Your location matters. Having your offices in a prime locale is well and good but the challenge doubles when your office is off-site or a tad bit far away. In such situations, your pitch is all you can put to use. Do a little bit of research on the area and what kind of age groups it attracts, customize your talent acquisition program accordingly and you will see a significant change.

10 Fixable Errors That Could Ruin Your Well-Thoughtout EVP

EVP

Now that we have discussed all the right tricks that work wonders with employer branding on campus. It is high time you learn what goes wrong with a slight ignorance from your  brand. You have to be extremely careful while devising your EVP for talent acquisition and retention.

Here are some of the BIG NOs that you must avoid while coming up with a well-structured EVP.

Read it out!

1. Not Having A Full-Proof Employer Branding Strategy

The abominable mistake any brand could commit in the current environment is not having an EVP. The world of marketing has changed, and thanks to employer branding, your competition is way more than you can imagine. So, the first step to a great employer branding value proposition is to have an employer branding of your own. Start with the basics here and then build on that strategy. The results will be clear within a week or so.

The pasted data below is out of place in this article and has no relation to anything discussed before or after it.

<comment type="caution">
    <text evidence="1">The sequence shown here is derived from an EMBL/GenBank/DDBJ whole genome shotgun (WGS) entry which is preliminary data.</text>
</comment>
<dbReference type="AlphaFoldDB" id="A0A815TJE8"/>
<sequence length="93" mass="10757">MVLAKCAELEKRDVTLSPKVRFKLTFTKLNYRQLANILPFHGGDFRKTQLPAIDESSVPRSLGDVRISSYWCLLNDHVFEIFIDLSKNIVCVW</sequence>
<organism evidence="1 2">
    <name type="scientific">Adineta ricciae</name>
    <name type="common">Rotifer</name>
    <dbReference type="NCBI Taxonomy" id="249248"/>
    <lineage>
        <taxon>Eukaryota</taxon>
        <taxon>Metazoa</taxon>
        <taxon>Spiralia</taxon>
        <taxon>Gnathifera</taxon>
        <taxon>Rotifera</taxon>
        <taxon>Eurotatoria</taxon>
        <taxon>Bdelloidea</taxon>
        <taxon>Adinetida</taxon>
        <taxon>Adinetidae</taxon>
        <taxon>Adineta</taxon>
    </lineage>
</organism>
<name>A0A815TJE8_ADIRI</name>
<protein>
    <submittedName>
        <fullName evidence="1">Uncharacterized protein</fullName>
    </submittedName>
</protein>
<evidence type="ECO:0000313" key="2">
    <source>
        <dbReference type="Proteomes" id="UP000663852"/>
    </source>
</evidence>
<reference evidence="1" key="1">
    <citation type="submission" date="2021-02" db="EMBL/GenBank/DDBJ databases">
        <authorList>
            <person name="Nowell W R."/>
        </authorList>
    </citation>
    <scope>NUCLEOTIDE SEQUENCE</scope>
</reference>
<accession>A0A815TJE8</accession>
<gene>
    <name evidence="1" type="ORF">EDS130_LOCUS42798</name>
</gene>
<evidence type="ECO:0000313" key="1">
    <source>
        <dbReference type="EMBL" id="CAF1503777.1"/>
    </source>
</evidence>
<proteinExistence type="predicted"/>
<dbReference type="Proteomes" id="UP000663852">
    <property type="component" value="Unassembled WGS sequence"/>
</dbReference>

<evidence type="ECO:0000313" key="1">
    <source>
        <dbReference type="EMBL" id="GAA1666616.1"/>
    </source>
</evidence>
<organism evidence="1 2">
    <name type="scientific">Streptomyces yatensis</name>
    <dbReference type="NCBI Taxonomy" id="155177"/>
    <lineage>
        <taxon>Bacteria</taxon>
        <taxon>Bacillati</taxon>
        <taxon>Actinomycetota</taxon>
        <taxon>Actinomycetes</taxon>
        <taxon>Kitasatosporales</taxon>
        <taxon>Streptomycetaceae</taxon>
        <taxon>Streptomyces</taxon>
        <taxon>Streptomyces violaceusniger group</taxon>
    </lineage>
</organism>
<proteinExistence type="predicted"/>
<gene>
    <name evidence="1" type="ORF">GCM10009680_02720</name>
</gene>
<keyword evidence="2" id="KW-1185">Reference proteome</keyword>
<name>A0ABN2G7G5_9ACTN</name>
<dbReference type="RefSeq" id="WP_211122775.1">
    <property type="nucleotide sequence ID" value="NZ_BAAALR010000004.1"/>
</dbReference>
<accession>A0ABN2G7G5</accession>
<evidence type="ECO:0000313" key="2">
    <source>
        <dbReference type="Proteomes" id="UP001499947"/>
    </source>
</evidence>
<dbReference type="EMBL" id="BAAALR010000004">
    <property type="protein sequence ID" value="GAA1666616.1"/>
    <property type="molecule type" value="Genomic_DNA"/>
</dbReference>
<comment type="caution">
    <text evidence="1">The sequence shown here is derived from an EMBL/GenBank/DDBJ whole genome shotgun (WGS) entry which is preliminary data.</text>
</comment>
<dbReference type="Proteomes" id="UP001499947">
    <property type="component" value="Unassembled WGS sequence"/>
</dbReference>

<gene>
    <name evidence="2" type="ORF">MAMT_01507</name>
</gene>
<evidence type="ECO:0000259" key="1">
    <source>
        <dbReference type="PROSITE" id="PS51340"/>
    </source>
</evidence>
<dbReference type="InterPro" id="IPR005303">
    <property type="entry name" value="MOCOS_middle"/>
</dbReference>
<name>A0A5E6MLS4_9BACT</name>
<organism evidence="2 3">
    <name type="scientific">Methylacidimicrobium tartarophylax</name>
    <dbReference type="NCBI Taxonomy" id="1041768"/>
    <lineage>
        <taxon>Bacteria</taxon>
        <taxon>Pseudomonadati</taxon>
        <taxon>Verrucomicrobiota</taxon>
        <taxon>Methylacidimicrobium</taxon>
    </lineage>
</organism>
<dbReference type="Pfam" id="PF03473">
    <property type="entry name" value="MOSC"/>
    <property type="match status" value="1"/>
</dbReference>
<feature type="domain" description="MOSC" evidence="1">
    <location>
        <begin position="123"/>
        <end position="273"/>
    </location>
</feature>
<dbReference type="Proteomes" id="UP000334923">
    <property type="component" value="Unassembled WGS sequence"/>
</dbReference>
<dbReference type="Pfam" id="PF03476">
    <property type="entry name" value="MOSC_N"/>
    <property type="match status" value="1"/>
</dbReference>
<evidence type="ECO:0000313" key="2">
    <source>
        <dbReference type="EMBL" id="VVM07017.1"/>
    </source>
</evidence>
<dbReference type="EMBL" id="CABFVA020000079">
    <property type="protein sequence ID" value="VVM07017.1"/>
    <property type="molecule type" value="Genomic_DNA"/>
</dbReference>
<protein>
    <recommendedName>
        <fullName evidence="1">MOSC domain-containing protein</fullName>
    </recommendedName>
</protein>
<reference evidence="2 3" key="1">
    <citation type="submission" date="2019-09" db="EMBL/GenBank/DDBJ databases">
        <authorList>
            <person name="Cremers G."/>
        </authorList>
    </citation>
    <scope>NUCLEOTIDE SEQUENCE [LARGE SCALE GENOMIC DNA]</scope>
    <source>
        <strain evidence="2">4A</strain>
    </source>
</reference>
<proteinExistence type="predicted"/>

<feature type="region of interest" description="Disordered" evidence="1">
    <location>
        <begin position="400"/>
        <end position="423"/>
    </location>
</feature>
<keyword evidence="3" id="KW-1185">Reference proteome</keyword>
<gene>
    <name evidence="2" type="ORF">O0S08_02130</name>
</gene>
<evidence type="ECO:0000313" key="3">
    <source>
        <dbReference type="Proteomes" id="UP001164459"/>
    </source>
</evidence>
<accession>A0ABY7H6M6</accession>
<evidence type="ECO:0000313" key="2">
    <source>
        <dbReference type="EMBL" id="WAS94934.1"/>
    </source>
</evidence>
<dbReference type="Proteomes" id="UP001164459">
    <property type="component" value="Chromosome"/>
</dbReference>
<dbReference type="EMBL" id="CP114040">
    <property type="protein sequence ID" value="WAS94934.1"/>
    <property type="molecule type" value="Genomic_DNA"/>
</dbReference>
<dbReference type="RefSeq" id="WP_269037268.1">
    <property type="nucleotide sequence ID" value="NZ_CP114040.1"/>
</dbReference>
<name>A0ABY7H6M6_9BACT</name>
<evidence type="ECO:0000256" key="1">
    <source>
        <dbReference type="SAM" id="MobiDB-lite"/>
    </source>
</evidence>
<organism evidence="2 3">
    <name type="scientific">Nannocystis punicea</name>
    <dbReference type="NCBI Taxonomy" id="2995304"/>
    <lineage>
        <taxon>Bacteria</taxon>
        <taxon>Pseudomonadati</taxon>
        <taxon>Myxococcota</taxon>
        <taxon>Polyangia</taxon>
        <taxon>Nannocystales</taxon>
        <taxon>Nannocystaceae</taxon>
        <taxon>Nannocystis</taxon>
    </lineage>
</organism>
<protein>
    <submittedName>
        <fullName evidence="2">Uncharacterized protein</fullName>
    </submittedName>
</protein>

2. Underestimating the Competition

Risk analysis is not done only in terms of your product outcomes. A subset of it further extends toward assessing the market competition and its analytics of it. Employ the same statistics to study the hiring trends and competition. You can use HR consultancies that cater to such analysis and develop a counter strategy to protect your brand against the competitive hiring space.

3. Lack of Market Research Strategy

Market research is done to analyze risk, having accurate statistics of the losses and gains, policy outcomes, internal assessments, etc. You may wonder how all of this fits into the hiring space.